The photoelectric effect is a result of electron-photon pair collisions.
In 1887 Hertz confirmed the wave nature of light and also (inadvertently) its particle (photon) nature as well.
Einstein Revisits His Theory of Light
By 1911, Einstein had already hypothesized that light consists of particles he called light quanta (later called photons). Moreover, he had shown that light has an inherent quality, whereby it exhibits both wave and particle properties. Although, he had seen further than anyone into the mysterious nature of light, it continued to perplex him:
“I do not ask anymore whether these [light] quanta really exist. Nor do I attempt any longer to construct them, since I now know my brain is incapable of advancing in that direction.”
In 1921, Einstein won the Nobel Prize. The citation reads:
“To Albert Einstein for his services to theoretical physics and especially for his discovery of the law of the photoelectric effect.”
To be sure, Einstein is being acknowledge for the “the law of the photoelectric effect”, in other words for his photoelectric equation, but not for the photon concept. This attitude would persist until 1923, when new experimental results would convert pretty much everyone to the existence of photons.
In terms of quantum theory, increasing the intensity of light means increasing the number of photons.
In 1923, Arthur Compton’s (1892-1962) light scattering experiments provided further support for Einstein’s hypothesis for the particle nature of light.
In 1905, Einstein established wave-particle duality for light. In 1923, de Broglie extended it to all quantum particles. In an interview in 1963 de Broglie reflected on his epiphany:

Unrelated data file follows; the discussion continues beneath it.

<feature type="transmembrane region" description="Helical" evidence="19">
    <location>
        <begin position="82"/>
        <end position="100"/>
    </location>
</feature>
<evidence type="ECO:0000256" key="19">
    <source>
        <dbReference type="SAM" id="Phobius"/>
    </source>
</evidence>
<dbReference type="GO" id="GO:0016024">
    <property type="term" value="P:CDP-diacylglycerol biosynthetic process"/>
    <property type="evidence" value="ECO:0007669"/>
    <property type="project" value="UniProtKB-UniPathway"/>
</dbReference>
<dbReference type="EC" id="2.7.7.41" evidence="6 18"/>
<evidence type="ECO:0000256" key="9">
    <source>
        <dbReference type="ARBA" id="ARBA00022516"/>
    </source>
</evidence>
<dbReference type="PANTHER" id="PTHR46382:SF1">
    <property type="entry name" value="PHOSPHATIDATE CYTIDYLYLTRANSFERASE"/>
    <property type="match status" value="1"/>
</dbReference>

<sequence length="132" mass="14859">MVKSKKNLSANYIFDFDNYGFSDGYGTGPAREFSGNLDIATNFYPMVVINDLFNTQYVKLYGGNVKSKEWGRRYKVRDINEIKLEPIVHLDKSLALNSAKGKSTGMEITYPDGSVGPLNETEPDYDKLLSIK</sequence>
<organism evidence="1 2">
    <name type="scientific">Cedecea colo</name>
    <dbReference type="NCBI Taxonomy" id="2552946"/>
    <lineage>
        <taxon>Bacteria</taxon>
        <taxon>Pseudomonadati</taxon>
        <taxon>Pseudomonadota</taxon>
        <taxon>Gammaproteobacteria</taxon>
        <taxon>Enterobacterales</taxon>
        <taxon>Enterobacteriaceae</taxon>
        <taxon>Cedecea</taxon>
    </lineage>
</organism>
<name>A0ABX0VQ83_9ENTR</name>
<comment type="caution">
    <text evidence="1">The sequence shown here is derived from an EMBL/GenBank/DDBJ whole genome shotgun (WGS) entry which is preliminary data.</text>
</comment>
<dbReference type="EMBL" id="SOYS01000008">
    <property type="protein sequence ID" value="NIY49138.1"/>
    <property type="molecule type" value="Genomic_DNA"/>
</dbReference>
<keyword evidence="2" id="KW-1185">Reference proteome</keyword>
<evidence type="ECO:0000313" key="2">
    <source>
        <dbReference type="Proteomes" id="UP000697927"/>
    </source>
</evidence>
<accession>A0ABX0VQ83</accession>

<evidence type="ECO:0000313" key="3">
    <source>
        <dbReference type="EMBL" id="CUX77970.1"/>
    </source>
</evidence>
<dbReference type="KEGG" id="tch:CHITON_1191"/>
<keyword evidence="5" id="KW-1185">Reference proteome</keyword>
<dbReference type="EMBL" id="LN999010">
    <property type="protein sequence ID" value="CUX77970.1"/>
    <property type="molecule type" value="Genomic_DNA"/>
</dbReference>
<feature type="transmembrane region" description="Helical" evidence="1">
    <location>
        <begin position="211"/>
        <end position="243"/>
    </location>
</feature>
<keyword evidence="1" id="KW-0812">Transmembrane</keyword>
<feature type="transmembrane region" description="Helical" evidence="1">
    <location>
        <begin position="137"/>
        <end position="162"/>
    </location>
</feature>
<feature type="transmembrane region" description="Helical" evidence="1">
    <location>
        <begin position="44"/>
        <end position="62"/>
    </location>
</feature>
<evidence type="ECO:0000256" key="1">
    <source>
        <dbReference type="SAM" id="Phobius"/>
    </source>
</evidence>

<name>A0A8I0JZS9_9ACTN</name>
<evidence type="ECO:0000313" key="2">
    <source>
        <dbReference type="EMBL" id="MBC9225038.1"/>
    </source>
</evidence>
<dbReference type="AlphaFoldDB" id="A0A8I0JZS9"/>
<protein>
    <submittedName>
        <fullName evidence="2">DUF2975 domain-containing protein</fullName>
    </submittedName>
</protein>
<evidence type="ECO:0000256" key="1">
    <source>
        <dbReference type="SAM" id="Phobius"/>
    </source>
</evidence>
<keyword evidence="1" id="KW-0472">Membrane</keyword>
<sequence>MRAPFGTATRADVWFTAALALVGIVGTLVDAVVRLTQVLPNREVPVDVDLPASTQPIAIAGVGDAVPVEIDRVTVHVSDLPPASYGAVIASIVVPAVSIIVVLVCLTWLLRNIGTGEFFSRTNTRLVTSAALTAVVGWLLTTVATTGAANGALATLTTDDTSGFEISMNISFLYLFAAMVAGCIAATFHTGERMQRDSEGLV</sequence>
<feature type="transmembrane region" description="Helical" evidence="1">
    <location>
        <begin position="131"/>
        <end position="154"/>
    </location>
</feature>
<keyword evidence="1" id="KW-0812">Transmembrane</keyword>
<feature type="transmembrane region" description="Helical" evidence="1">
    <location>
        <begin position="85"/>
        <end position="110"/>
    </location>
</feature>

“As in my conversations with my brother we always arrived at the conclusion that in the case of X-rays one had both waves and [particles], thus suddenly – … it was certain in the course of summer 1923 – I got the idea that one had to extend this duality to material particles, especially to electrons.”
Einstein’s 1905 paper, On a Heuristic Point of View Concerning the Production and Transformation of Light is often (wrongly) referred to as his paper on the photoelectric effect.
In his1905 paper, On a Heuristic Point of View Concerning the Production and Transformation of Light, Einstein showed how his newly introduced light quanta hypothesis could be used to interpret several well-known experimental observations, the most notable of these phenomena being the photoelectric effect.
It was the first of Einstein’s 1905 papers, On a Heuristic Point of View Concerning the Production and Transformation of Light, which he referred to as “very revolutionary” – the only time he would ever say this about any of his work, in fact – and which, in part would win him the Nobel Prize in 1921.